The brutality of the prison system retold

Tennessee Williams' play 'Not About Nightingales' premieres in Australia.

Not About Nightingales
Adaptation of a play by Tennessee Williams
Directed by Sarah Christener
Life on Hold Productions
Until September 26.

First written in 1938 by aspiring playwright Tennessee Williams, Not About Nightingales was inspired by a 1938 Newsweek story of how four hunger-striking prisoners were roasted to death while locked in a steam-heated cell.

The event caused a huge scandal. Despite this, Not About Nightingales was never produced during Williams' lifetime and it wasn’t until actress Vanessa Redgrave tracked it down in 1998 that the play was staged in London’s West End, moving to Broadway, New York, a year later.

Sarah Christener, who directed adaptations of A Clockwork Orange and Animal Farm, is directing and producing Life on Hold Productions’ adaptation of the play at the Last Drop Brewery in Perth. This will be the play’s Australian premiere.

One of the main characters, Eva Crane, is forced to beg for a job as secretary for corrupt prison warden, Whelan, during the Great Depression. Whelan initially rejects her pleas, saying “A business executive is not interested in your personal misfortunes," but reconsiders and gives her the job.

Very soon, Eva becomes aware of the terrible conditions that the prisoners are forced to endure, especially after she meets Jim, an inmate working for Whelan. Jim has been in prison for 10 years and is hoping for parole. He is forced by his circumstances to inform on other prisoners, who despise him and call him “Canary Jim”.

Conditions reach breaking point for the prisoners, whose complaints focus on the poor state of the food, which is leading to inmates getting food poisoning. Butch, who is considered the prisoners’ leader, convinces the other inmates to go on hunger strike.

While the situation is developing, Eva and Jim fall in love, and find themselves in a dilemma over what to do about the worsening conditions in the prison. Jim tries to convince the other prisoners not to strike, because he wants to gain his parole. He promises them he will expose their terrible conditions.

Eva, like many people horrified by the systems they have to work within, desires to change things. According to actor Nicole Miller, who plays Eva: “She has a dilemma whether she speaks out about the atrocities that are going on in the prison … or does she keep quiet, to maintain her job.”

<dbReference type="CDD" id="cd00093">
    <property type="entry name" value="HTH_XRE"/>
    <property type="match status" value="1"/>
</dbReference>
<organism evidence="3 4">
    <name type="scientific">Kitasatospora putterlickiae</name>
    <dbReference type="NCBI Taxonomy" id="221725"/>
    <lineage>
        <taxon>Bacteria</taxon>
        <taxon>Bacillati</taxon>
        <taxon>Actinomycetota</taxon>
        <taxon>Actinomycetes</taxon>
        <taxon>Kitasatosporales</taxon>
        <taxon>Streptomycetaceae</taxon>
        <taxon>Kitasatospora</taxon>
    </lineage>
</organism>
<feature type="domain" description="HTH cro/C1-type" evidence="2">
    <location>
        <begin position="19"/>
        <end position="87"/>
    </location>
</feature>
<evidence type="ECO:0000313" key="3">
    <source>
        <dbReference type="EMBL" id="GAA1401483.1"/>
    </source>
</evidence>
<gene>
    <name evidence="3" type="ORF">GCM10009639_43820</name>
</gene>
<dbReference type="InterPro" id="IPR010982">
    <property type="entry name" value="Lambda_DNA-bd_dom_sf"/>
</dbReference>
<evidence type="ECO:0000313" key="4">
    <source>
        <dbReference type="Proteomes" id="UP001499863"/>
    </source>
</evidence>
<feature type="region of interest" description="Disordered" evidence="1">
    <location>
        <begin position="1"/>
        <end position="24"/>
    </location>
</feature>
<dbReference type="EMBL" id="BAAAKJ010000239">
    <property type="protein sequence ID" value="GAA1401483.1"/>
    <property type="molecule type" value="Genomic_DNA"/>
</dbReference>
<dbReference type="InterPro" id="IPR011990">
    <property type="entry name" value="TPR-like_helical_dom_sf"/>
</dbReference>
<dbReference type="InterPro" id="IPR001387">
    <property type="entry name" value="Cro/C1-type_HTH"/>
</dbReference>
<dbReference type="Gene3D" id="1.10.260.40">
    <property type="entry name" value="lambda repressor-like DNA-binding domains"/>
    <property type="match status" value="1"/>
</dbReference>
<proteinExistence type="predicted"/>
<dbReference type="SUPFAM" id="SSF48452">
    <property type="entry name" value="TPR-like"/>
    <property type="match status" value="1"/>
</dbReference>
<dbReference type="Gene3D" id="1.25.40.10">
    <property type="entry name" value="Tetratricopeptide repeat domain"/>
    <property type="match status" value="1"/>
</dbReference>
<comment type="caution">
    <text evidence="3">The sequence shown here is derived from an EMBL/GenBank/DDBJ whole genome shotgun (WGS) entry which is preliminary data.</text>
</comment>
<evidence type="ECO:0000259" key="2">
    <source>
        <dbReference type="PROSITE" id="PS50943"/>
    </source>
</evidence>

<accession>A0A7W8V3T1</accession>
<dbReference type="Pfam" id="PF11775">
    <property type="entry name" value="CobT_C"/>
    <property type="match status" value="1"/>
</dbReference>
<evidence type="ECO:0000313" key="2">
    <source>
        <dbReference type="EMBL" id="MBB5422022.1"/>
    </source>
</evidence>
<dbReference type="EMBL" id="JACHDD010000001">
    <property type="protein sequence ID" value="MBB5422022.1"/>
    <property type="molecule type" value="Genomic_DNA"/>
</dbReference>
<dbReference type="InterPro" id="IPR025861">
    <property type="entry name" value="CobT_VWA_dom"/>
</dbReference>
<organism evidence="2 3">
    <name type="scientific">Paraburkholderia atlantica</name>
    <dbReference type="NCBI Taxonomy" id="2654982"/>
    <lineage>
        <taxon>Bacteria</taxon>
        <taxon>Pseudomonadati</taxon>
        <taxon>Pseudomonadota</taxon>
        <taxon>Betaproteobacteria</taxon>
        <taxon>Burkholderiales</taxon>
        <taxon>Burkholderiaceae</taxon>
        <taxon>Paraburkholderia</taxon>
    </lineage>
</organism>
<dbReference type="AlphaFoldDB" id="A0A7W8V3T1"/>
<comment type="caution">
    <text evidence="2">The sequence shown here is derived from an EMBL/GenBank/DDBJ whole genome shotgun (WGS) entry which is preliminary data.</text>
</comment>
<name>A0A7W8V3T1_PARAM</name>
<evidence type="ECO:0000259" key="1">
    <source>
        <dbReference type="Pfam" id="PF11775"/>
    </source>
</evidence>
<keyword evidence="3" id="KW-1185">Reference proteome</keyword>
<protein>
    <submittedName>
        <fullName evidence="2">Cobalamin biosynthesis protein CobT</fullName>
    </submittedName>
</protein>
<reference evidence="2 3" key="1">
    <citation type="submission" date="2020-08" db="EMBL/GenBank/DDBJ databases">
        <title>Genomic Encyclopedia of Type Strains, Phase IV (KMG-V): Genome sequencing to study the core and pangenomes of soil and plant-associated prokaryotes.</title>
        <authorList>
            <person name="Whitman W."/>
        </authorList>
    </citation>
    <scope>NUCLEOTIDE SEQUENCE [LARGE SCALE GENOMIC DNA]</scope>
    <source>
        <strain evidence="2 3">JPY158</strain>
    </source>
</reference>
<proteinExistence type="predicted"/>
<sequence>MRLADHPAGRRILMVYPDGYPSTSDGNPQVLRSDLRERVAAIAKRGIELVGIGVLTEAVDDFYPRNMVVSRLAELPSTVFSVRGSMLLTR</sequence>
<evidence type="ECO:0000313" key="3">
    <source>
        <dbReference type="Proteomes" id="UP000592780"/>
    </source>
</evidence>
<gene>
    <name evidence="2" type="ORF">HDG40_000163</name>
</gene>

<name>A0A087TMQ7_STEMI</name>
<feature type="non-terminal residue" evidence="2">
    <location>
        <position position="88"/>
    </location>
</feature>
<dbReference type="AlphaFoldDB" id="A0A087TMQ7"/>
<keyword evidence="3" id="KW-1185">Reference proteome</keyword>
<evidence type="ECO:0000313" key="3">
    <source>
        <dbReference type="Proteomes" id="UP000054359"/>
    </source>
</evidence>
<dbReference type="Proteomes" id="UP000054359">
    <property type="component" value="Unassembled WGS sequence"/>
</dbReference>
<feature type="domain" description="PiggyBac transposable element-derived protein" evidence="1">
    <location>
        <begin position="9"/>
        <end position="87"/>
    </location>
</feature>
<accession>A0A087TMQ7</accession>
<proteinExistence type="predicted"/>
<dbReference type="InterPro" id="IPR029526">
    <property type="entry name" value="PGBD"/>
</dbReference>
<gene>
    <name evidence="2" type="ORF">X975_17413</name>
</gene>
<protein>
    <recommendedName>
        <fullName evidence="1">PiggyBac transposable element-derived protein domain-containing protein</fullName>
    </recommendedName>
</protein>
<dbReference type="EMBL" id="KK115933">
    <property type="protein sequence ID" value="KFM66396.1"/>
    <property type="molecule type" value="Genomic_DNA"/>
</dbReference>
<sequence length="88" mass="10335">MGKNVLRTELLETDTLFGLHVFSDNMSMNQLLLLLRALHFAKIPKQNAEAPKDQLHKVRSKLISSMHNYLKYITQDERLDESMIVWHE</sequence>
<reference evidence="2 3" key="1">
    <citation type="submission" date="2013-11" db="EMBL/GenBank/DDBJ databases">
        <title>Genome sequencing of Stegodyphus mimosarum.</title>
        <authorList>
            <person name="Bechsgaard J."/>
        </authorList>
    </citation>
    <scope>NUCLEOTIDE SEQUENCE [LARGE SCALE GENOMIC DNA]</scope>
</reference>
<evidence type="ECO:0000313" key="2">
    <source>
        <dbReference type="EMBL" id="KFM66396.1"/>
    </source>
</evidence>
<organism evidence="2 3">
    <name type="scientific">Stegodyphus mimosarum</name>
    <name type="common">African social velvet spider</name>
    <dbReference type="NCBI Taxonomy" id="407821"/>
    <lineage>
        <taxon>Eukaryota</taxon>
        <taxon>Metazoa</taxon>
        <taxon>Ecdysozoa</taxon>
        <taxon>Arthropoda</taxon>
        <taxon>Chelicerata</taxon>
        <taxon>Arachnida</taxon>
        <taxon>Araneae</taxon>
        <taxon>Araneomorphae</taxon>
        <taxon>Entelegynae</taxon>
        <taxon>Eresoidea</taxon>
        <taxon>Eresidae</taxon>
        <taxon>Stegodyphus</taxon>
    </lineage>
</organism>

As the hunger strike enters its seventh day, Whelan orders the guards to place the hunger-striking prisoners into the notorious “Klondike”, a steam-heated cell. As the men refuse to surrender, Whelan insists that the temperature be raised, to the point where four of the men die.

Eventually, the remaining prisoners escape from the Klondike and turn the tables on Whelan and the guards. Amid the chaos, Jim attempts to escape from the prison, telling Eva to look for him in the personal columns. The play ends with Eva and the audience left uncertain whether Jim was able to make his escape.

In Not About Nightingales, Williams makes an urgent cry for prison reform and depicts gay and Black characters in a sympathetic light, extraordinary for 1930s America. These were among the many factors that prevented the play being staged at the time.

The issues raised are still relevant today. This production is set in a room where the stage is very close to the audience, meaning everyone can witness the abuses experienced by the prisoners.

Mark Roseman wrote in Medium last year: “Williams’ play illuminated an incident of cruelty by men against men in the dark, murky goings-on behind prison walls. The incident foreshadowed the macabre sociopathy of the Nazis in their cruelty enacted upon Jews, Gypsies, homosexuals, Poles and people with physical or mental disabilities — the list was long. This history of man’s cruelty upon men, women, and children predates written history.”

Furthermore, wrote Roseman, until the media gained access to prisons, most people believed that “the inmates broke society’s rules, so why should those same rules protect them?” It is only when major scandals are exposed by the media and civil rights lawyers get involved that the abuse of prisoners is accurately documented.

However, if the rights of prisoners are not protected, who can tell what state-sanctioned abuses of power would be perpetuated by the Warden Whelan’s of this world on the rest of society, if they could away with it.

At the end of the day, Swifty, one of the prisoners, says it best: “A con is a human being, and he has got to be treated right.”

Not About Nightingales is a grim portrayal of the inhumanity of the prison system, making it a must-see play.

[For tickets, visit TazTix.com.au]

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